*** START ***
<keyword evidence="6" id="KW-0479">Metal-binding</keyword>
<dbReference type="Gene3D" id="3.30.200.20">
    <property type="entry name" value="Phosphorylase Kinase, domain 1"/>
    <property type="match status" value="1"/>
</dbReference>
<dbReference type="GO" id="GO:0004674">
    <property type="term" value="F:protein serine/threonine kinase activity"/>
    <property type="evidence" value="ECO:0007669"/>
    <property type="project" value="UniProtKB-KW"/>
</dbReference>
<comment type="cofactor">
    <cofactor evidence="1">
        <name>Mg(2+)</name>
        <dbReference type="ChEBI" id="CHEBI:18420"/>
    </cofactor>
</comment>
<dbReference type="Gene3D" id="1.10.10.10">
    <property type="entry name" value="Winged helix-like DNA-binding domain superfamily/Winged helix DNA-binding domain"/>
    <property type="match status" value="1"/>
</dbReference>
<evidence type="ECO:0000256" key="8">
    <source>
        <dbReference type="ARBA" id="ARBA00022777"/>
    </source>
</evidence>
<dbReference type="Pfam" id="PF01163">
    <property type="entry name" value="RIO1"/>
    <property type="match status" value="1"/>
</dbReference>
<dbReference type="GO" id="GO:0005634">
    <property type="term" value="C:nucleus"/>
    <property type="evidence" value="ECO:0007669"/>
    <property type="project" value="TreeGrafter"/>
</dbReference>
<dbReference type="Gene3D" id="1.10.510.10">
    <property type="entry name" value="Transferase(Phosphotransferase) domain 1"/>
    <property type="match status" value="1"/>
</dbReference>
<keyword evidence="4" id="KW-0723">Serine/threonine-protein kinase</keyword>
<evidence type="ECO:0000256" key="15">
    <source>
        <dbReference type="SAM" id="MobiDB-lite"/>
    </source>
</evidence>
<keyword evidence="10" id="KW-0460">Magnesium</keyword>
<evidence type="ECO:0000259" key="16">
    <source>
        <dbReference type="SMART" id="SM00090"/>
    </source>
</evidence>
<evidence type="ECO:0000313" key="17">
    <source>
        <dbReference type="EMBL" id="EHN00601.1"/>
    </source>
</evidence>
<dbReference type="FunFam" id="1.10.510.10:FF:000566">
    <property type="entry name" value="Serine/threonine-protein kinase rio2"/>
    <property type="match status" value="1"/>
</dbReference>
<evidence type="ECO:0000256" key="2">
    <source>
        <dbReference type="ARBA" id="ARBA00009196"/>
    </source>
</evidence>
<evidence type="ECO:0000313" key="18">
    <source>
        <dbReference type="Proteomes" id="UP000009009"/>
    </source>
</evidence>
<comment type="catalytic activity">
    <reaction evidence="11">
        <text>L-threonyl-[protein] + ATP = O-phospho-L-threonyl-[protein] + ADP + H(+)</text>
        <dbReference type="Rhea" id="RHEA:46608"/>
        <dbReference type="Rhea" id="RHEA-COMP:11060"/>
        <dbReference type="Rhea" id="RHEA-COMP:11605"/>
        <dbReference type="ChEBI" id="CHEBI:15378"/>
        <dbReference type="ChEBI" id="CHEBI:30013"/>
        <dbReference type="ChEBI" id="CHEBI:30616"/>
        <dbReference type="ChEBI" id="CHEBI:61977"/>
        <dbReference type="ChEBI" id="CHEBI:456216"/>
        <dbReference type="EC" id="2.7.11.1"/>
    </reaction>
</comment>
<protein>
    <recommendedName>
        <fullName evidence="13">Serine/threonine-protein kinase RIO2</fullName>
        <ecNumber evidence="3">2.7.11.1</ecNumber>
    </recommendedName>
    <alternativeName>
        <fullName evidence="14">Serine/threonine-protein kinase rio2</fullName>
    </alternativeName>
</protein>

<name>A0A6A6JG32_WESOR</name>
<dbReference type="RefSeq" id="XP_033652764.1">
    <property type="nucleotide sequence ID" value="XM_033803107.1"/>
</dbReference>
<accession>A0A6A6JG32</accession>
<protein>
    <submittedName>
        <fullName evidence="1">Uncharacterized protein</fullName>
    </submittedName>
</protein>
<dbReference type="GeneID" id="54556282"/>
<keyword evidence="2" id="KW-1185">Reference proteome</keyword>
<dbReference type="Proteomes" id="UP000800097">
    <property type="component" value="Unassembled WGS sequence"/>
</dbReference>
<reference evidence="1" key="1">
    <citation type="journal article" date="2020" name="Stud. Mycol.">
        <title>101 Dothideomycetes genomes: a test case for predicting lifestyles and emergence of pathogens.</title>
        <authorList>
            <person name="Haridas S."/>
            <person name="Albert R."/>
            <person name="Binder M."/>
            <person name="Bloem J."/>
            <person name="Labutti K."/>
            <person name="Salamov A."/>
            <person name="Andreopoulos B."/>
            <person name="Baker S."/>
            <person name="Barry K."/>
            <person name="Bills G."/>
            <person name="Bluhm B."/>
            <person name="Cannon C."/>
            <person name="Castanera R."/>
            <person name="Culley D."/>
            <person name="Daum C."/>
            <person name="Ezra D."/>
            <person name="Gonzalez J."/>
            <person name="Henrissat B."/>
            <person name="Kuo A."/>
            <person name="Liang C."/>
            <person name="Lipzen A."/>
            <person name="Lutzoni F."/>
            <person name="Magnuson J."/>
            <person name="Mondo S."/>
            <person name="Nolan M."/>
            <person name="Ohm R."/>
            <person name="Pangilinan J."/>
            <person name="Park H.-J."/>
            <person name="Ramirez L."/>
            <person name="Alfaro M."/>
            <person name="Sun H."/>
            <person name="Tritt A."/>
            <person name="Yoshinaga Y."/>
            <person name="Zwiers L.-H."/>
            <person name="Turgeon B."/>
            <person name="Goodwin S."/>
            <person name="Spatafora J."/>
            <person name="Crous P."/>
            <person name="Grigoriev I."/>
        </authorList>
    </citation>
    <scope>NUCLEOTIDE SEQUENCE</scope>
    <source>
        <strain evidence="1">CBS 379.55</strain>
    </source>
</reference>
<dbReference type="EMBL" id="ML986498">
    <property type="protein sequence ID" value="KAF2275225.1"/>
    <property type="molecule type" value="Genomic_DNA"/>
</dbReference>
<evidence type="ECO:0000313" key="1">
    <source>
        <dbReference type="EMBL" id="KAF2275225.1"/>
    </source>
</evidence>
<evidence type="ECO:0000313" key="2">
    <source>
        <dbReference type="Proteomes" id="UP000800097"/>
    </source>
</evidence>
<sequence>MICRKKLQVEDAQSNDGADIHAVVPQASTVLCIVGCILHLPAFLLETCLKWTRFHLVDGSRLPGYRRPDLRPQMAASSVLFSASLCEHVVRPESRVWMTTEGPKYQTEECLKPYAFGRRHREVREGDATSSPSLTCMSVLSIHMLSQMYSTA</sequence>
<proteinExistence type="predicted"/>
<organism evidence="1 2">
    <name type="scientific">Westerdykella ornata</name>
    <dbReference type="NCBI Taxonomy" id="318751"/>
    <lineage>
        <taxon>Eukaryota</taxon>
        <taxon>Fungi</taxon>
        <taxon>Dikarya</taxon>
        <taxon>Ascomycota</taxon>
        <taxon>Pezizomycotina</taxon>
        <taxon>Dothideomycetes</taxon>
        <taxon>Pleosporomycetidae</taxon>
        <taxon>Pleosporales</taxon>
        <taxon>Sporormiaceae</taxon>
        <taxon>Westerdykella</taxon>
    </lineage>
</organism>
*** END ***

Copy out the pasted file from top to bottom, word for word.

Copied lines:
<keyword evidence="6" id="KW-0479">Metal-binding</keyword>
<dbReference type="Gene3D" id="3.30.200.20">
    <property type="entry name" value="Phosphorylase Kinase, domain 1"/>
    <property type="match status" value="1"/>
</dbReference>
<dbReference type="GO" id="GO:0004674">
    <property type="term" value="F:protein serine/threonine kinase activity"/>
    <property type="evidence" value="ECO:0007669"/>
    <property type="project" value="UniProtKB-KW"/>
</dbReference>
<comment type="cofactor">
    <cofactor evidence="1">
        <name>Mg(2+)</name>
        <dbReference type="ChEBI" id="CHEBI:18420"/>
    </cofactor>
</comment>
<dbReference type="Gene3D" id="1.10.10.10">
    <property type="entry name" value="Winged helix-like DNA-binding domain superfamily/Winged helix DNA-binding domain"/>
    <property type="match status" value="1"/>
</dbReference>
<evidence type="ECO:0000256" key="8">
    <source>
        <dbReference type="ARBA" id="ARBA00022777"/>
    </source>
</evidence>
<dbReference type="Pfam" id="PF01163">
    <property type="entry name" value="RIO1"/>
    <property type="match status" value="1"/>
</dbReference>
<dbReference type="GO" id="GO:0005634">
    <property type="term" value="C:nucleus"/>
    <property type="evidence" value="ECO:0007669"/>
    <property type="project" value="TreeGrafter"/>
</dbReference>
<dbReference type="Gene3D" id="1.10.510.10">
    <property type="entry name" value="Transferase(Phosphotransferase) domain 1"/>
    <property type="match status" value="1"/>
</dbReference>
<keyword evidence="4" id="KW-0723">Serine/threonine-protein kinase</keyword>
<evidence type="ECO:0000256" key="15">
    <source>
        <dbReference type="SAM" id="MobiDB-lite"/>
    </source>
</evidence>
<keyword evidence="10" id="KW-0460">Magnesium</keyword>
<evidence type="ECO:0000259" key="16">
    <source>
        <dbReference type="SMART" id="SM00090"/>
    </source>
</evidence>
<evidence type="ECO:0000313" key="17">
    <source>
        <dbReference type="EMBL" id="EHN00601.1"/>
    </source>
</evidence>
<dbReference type="FunFam" id="1.10.510.10:FF:000566">
    <property type="entry name" value="Serine/threonine-protein kinase rio2"/>
    <property type="match status" value="1"/>
</dbReference>
<evidence type="ECO:0000256" key="2">
    <source>
        <dbReference type="ARBA" id="ARBA00009196"/>
    </source>
</evidence>
<evidence type="ECO:0000313" key="18">
    <source>
        <dbReference type="Proteomes" id="UP000009009"/>
    </source>
</evidence>
<comment type="catalytic activity">
    <reaction evidence="11">
        <text>L-threonyl-[protein] + ATP = O-phospho-L-threonyl-[protein] + ADP + H(+)</text>
        <dbReference type="Rhea" id="RHEA:46608"/>
        <dbReference type="Rhea" id="RHEA-COMP:11060"/>
        <dbReference type="Rhea" id="RHEA-COMP:11605"/>
        <dbReference type="ChEBI" id="CHEBI:15378"/>
        <dbReference type="ChEBI" id="CHEBI:30013"/>
        <dbReference type="ChEBI" id="CHEBI:30616"/>
        <dbReference type="ChEBI" id="CHEBI:61977"/>
        <dbReference type="ChEBI" id="CHEBI:456216"/>
        <dbReference type="EC" id="2.7.11.1"/>
    </reaction>
</comment>
<protein>
    <recommendedName>
        <fullName evidence="13">Serine/threonine-protein kinase RIO2</fullName>
        <ecNumber evidence="3">2.7.11.1</ecNumber>
    </recommendedName>
    <alternativeName>
        <fullName evidence="14">Serine/threonine-protein kinase rio2</fullName>
    </alternativeName>
</protein>

<name>A0A6A6JG32_WESOR</name>
<dbReference type="RefSeq" id="XP_033652764.1">
    <property type="nucleotide sequence ID" value="XM_033803107.1"/>
</dbReference>
<accession>A0A6A6JG32</accession>
<protein>
    <submittedName>
        <fullName evidence="1">Uncharacterized protein</fullName>
    </submittedName>
</protein>
<dbReference type="GeneID" id="54556282"/>
<keyword evidence="2" id="KW-1185">Reference proteome</keyword>
<dbReference type="Proteomes" id="UP000800097">
    <property type="component" value="Unassembled WGS sequence"/>
</dbReference>
<reference evidence="1" key="1">
    <citation type="journal article" date="2020" name="Stud. Mycol.">
        <title>101 Dothideomycetes genomes: a test case for predicting lifestyles and emergence of pathogens.</title>
        <authorList>
            <person name="Haridas S."/>
            <person name="Albert R."/>
            <person name="Binder M."/>
            <person name="Bloem J."/>
            <person name="Labutti K."/>
            <person name="Salamov A."/>
            <person name="Andreopoulos B."/>
            <person name="Baker S."/>
            <person name="Barry K."/>
            <person name="Bills G."/>
            <person name="Bluhm B."/>
            <person name="Cannon C."/>
            <person name="Castanera R."/>
            <person name="Culley D."/>
            <person name="Daum C."/>
            <person name="Ezra D."/>
            <person name="Gonzalez J."/>
            <person name="Henrissat B."/>
            <person name="Kuo A."/>
            <person name="Liang C."/>
            <person name="Lipzen A."/>
            <person name="Lutzoni F."/>
            <person name="Magnuson J."/>
            <person name="Mondo S."/>
            <person name="Nolan M."/>
            <person name="Ohm R."/>
            <person name="Pangilinan J."/>
            <person name="Park H.-J."/>
            <person name="Ramirez L."/>
            <person name="Alfaro M."/>
            <person name="Sun H."/>
            <person name="Tritt A."/>
            <person name="Yoshinaga Y."/>
            <person name="Zwiers L.-H."/>
            <person name="Turgeon B."/>
            <person name="Goodwin S."/>
            <person name="Spatafora J."/>
            <person name="Crous P."/>
            <person name="Grigoriev I."/>
        </authorList>
    </citation>
    <scope>NUCLEOTIDE SEQUENCE</scope>
    <source>
        <strain evidence="1">CBS 379.55</strain>
    </source>
</reference>
<dbReference type="EMBL" id="ML986498">
    <property type="protein sequence ID" value="KAF2275225.1"/>
    <property type="molecule type" value="Genomic_DNA"/>
</dbReference>
<evidence type="ECO:0000313" key="1">
    <source>
        <dbReference type="EMBL" id="KAF2275225.1"/>
    </source>
</evidence>
<evidence type="ECO:0000313" key="2">
    <source>
        <dbReference type="Proteomes" id="UP000800097"/>
    </source>
</evidence>
<sequence>MICRKKLQVEDAQSNDGADIHAVVPQASTVLCIVGCILHLPAFLLETCLKWTRFHLVDGSRLPGYRRPDLRPQMAASSVLFSASLCEHVVRPESRVWMTTEGPKYQTEECLKPYAFGRRHREVREGDATSSPSLTCMSVLSIHMLSQMYSTA</sequence>
<proteinExistence type="predicted"/>
<organism evidence="1 2">
    <name type="scientific">Westerdykella ornata</name>
    <dbReference type="NCBI Taxonomy" id="318751"/>
    <lineage>
        <taxon>Eukaryota</taxon>
        <taxon>Fungi</taxon>
        <taxon>Dikarya</taxon>
        <taxon>Ascomycota</taxon>
        <taxon>Pezizomycotina</taxon>
        <taxon>Dothideomycetes</taxon>
        <taxon>Pleosporomycetidae</taxon>
        <taxon>Pleosporales</taxon>
        <taxon>Sporormiaceae</taxon>
        <taxon>Westerdykella</taxon>
    </lineage>
</organism>